From Scientific American:
Most teachers would agree that it is important that students remember much of what they read. Yet one of the most common sights on high school and college campuses across the land is that of students poring over textbooks, yellow marker in hand, highlighting pertinent passages—which often end up including most of the page. Later in the semester, to prepare for their exams, students hit the textbooks again, rereading the yellow blocks of text.
Studies have shown that highlighting and rereading text is among the least effective ways for students to remember the content of what they have read. A far better technique is for students to quiz themselves. In one study, students who read a text once and then tried to recall it on three occasions scored 50 percent higher on exams than students who read the text and then reread it three times. And yet many teachers persist in encouraging—or at least not discouraging—the techniques that science has proved to fall short.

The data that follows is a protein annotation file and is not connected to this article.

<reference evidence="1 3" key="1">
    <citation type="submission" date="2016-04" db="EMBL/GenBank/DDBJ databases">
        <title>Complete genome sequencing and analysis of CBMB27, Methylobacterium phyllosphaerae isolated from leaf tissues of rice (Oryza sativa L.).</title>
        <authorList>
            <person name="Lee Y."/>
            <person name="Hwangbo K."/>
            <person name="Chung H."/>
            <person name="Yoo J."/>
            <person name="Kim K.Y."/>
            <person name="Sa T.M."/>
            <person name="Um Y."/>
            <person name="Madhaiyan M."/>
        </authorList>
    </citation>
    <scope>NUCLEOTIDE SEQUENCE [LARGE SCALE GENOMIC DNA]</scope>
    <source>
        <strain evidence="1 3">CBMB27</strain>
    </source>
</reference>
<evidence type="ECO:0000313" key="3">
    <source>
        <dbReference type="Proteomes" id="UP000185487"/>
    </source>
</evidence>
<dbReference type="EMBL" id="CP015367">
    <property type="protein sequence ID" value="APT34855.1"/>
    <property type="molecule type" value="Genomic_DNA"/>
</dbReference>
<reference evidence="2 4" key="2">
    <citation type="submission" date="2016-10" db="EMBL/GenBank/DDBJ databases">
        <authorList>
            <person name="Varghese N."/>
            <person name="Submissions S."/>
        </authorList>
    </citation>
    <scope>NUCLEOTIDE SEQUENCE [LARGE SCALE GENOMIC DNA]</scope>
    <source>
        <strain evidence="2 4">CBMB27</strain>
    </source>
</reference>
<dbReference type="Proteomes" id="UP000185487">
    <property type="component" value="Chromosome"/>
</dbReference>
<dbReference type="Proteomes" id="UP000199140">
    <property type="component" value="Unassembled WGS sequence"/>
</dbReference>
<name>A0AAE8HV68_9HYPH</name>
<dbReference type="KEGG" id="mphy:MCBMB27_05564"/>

It is easy to argue that teachers ought to do a better job of keeping up with science, but teaching is already a labor-intensive profession. And it is difficult for the nonspecialist to separate scientific research from the usual flood of quackery and pseudoscience. Peddlers of expensive and supposedly research-based nostrums lobby school districts. Other products that may have scientific validity have not yet been thoroughly tested. For example, theories of mathematical learning suggest that linear (but not circular) board games may boost math preparedness in preschoolers, but the idea needs large-scale testing.
How are educators supposed to know which practices to use? An institution that vets research and summarizes it for educators could solve the problem. Medicine provides a precedent. Practicing physicians do not have the time to keep up with the tens of thousands of research articles published annually that might suggest a change in treatment. Instead they rely on reputable summaries of research, published annually, that draw conclusions as to whether the accumulated evidence merits a change in medical practice. Teachers have nothing like these authoritative reviews. They are on their own.
Link to the rest at Scientific American